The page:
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Trouble At Sea: Maritime Superstition In The Lighthouse, Sea Fever And Harpoon
Mary Beth McAndrews , January 31st, 2020 10:32

Robert Eggers turns to murky waters with his sophomore feature The Lighthouse, but he's not the only director concerned with the shifty habits of seafarers, finds Mary Beth McAndrews

There’s a moment in Robert Eggers’ The Lighthouse where Ephraim Winslow violently murders a seagull. He picks it up by the neck and repeatedly bashes it against a rock, while screams emanate from his throat and spit flies from his lips. In the moment, it almost feels comical; a cathartic and comedic break in the film’s palpable tension. But after the bird’s untimely demise, a sense of dread settles over Ephraim and The Lighthouse – he has just committed a crime. For in the eyes of mariners, it is bad luck to kill a seabird.

Superstition governs the lives of those at sea, which is reflected in recent horror releases, from The Lighthouse to Sea Fever to Harpoon. These strange beliefs, from never killing seabirds to not letting a redhead on board, give humans a sense of control over the elements. Superstition, and the rituals that often accompany it, offers a false sense of security. In these films, however, maritime superstition is used to build fear and foreshadow bad events to come. They each reflect an aquatic nihilism, where humans attempt to control the elements through caution and ritual, but ultimately succumb to the power of nature and the fallibility of human beings.

On the small, stormy rock in The Lighthouse, sea birds swarm and unleash their ungodly screeches at all hours of the day and night. These high-pitched howls pierce Ephraim’s brain and, accompanied by the drone of the foghorn, drive him mad. But, old Thomas warns that it is bad luck to kill these creatures. To do so would bring a curse to the entire island. Seabirds, specifically albatross, are thought to carry the souls of dead sailors, and are considered supernatural due to their ability to fly long distances. These two beliefs made sailors greatly respect them and treat them well, to ensure safe passage or good weather.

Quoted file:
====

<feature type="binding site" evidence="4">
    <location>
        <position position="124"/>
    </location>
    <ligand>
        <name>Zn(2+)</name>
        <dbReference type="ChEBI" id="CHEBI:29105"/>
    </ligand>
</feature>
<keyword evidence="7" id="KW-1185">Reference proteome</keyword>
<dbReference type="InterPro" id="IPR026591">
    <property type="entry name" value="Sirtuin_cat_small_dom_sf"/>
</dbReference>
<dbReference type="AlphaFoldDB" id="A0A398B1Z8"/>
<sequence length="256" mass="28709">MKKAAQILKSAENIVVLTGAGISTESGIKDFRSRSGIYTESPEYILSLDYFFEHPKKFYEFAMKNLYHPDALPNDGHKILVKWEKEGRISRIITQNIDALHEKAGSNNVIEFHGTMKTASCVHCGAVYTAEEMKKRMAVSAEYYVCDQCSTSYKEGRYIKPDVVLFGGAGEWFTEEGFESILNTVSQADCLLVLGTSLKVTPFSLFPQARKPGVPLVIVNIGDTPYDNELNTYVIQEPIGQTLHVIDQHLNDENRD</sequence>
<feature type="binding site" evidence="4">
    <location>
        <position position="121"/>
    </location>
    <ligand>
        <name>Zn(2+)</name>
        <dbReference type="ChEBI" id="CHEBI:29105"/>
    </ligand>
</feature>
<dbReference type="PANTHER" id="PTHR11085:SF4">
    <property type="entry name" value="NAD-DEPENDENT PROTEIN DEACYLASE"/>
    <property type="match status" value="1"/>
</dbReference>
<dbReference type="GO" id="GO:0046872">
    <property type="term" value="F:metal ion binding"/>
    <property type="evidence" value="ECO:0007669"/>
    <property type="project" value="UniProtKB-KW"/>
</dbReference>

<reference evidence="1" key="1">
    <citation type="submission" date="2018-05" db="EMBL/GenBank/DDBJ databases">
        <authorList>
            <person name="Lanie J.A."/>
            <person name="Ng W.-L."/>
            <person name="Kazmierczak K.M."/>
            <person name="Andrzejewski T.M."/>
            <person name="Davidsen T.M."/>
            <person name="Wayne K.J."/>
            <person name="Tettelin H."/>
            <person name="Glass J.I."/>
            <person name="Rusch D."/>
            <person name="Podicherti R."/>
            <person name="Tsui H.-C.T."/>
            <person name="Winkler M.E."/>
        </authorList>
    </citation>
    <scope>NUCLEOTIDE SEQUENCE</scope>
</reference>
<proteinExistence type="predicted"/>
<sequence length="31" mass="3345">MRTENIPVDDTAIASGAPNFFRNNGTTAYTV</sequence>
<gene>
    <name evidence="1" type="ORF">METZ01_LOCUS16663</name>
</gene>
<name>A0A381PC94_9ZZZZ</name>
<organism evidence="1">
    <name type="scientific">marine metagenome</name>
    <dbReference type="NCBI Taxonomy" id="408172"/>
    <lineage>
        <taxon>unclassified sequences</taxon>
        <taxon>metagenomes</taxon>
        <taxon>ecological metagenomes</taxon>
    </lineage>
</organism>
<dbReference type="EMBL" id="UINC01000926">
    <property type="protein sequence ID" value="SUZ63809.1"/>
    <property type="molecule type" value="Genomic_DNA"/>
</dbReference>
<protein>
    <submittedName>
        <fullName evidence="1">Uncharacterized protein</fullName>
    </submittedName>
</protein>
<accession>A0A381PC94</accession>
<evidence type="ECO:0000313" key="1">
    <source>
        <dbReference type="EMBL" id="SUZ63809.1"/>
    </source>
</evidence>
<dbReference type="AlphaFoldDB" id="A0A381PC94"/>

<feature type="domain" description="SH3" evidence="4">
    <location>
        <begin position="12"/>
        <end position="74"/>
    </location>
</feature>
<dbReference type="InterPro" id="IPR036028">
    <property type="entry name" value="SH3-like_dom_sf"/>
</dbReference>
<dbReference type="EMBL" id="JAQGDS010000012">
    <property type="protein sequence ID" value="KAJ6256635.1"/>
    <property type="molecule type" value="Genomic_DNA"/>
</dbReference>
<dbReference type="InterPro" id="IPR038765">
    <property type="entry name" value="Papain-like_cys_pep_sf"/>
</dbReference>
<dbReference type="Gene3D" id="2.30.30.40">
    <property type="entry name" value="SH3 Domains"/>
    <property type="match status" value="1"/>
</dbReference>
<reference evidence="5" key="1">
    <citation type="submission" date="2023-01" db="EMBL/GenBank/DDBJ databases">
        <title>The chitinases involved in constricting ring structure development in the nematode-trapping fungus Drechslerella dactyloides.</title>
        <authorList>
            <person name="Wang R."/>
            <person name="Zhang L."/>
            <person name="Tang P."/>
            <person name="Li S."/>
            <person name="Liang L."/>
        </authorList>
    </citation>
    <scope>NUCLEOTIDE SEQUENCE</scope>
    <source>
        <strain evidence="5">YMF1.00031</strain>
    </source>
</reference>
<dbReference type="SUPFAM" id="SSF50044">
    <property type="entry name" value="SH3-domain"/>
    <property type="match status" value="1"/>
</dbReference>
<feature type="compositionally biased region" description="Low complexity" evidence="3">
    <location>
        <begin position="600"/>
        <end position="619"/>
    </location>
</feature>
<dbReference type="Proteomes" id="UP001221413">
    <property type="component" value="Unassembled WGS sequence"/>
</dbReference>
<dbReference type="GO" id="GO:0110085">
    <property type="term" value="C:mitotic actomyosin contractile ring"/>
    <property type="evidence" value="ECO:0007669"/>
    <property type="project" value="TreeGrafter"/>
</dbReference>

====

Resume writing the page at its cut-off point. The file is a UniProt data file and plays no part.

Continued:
While at first Ephraim respects the old man’s wishes, the high-pitched cries split open his brain and unleash an animalistic anger. The scream of the seabird must be silenced by any means necessary – superstition be damned. But this is about more than Ephraim trying to quiet the seabird that seems to stalk him every day. It is a deliberate and charged rejection of his captain’s orders, trying to instead reclaim some form of agency over his small life. Every day he is forced to shovel coal, cut wood, and trudge through stormy weather as part of his assigned duties. With the death of the seabird, Ephraim makes a statement against what is expected of him as a tender of the lighthouse. As feathers fly, the duo’s false sense of security and their tenuous power dynamic is shattered. They have no choice but to confront the hellish reality upon their godforsaken island: they may never escape.